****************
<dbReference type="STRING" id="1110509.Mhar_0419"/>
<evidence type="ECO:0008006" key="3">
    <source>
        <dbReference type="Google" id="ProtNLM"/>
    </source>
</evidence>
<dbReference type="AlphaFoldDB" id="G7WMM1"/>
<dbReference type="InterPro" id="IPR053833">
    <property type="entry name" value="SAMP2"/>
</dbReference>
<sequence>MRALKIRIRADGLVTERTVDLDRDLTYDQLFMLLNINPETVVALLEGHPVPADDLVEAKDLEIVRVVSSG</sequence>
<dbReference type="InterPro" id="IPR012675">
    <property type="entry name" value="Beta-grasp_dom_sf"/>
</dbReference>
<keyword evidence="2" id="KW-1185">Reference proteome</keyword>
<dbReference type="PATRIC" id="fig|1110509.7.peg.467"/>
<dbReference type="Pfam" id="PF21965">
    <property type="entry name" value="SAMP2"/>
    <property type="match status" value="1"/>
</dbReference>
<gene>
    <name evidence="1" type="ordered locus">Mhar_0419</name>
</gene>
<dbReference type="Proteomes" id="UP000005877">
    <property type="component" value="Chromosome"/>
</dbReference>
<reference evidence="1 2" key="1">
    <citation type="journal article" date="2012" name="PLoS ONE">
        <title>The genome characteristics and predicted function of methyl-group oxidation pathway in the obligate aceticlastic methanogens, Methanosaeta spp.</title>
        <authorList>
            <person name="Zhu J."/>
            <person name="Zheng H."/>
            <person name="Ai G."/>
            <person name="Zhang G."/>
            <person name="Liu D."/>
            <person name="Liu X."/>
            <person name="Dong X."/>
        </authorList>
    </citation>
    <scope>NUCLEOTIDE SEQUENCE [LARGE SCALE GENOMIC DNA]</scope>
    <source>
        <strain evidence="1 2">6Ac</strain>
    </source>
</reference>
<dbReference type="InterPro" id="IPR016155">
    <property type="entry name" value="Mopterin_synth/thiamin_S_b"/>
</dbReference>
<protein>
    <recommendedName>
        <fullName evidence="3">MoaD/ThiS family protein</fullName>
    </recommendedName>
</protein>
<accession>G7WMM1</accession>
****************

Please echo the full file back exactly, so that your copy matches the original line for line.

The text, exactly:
<dbReference type="STRING" id="1110509.Mhar_0419"/>
<evidence type="ECO:0008006" key="3">
    <source>
        <dbReference type="Google" id="ProtNLM"/>
    </source>
</evidence>
<dbReference type="AlphaFoldDB" id="G7WMM1"/>
<dbReference type="InterPro" id="IPR053833">
    <property type="entry name" value="SAMP2"/>
</dbReference>
<sequence>MRALKIRIRADGLVTERTVDLDRDLTYDQLFMLLNINPETVVALLEGHPVPADDLVEAKDLEIVRVVSSG</sequence>
<dbReference type="InterPro" id="IPR012675">
    <property type="entry name" value="Beta-grasp_dom_sf"/>
</dbReference>
<keyword evidence="2" id="KW-1185">Reference proteome</keyword>
<dbReference type="PATRIC" id="fig|1110509.7.peg.467"/>
<dbReference type="Pfam" id="PF21965">
    <property type="entry name" value="SAMP2"/>
    <property type="match status" value="1"/>
</dbReference>
<gene>
    <name evidence="1" type="ordered locus">Mhar_0419</name>
</gene>
<dbReference type="Proteomes" id="UP000005877">
    <property type="component" value="Chromosome"/>
</dbReference>
<reference evidence="1 2" key="1">
    <citation type="journal article" date="2012" name="PLoS ONE">
        <title>The genome characteristics and predicted function of methyl-group oxidation pathway in the obligate aceticlastic methanogens, Methanosaeta spp.</title>
        <authorList>
            <person name="Zhu J."/>
            <person name="Zheng H."/>
            <person name="Ai G."/>
            <person name="Zhang G."/>
            <person name="Liu D."/>
            <person name="Liu X."/>
            <person name="Dong X."/>
        </authorList>
    </citation>
    <scope>NUCLEOTIDE SEQUENCE [LARGE SCALE GENOMIC DNA]</scope>
    <source>
        <strain evidence="1 2">6Ac</strain>
    </source>
</reference>
<dbReference type="InterPro" id="IPR016155">
    <property type="entry name" value="Mopterin_synth/thiamin_S_b"/>
</dbReference>
<protein>
    <recommendedName>
        <fullName evidence="3">MoaD/ThiS family protein</fullName>
    </recommendedName>
</protein>
<accession>G7WMM1</accession>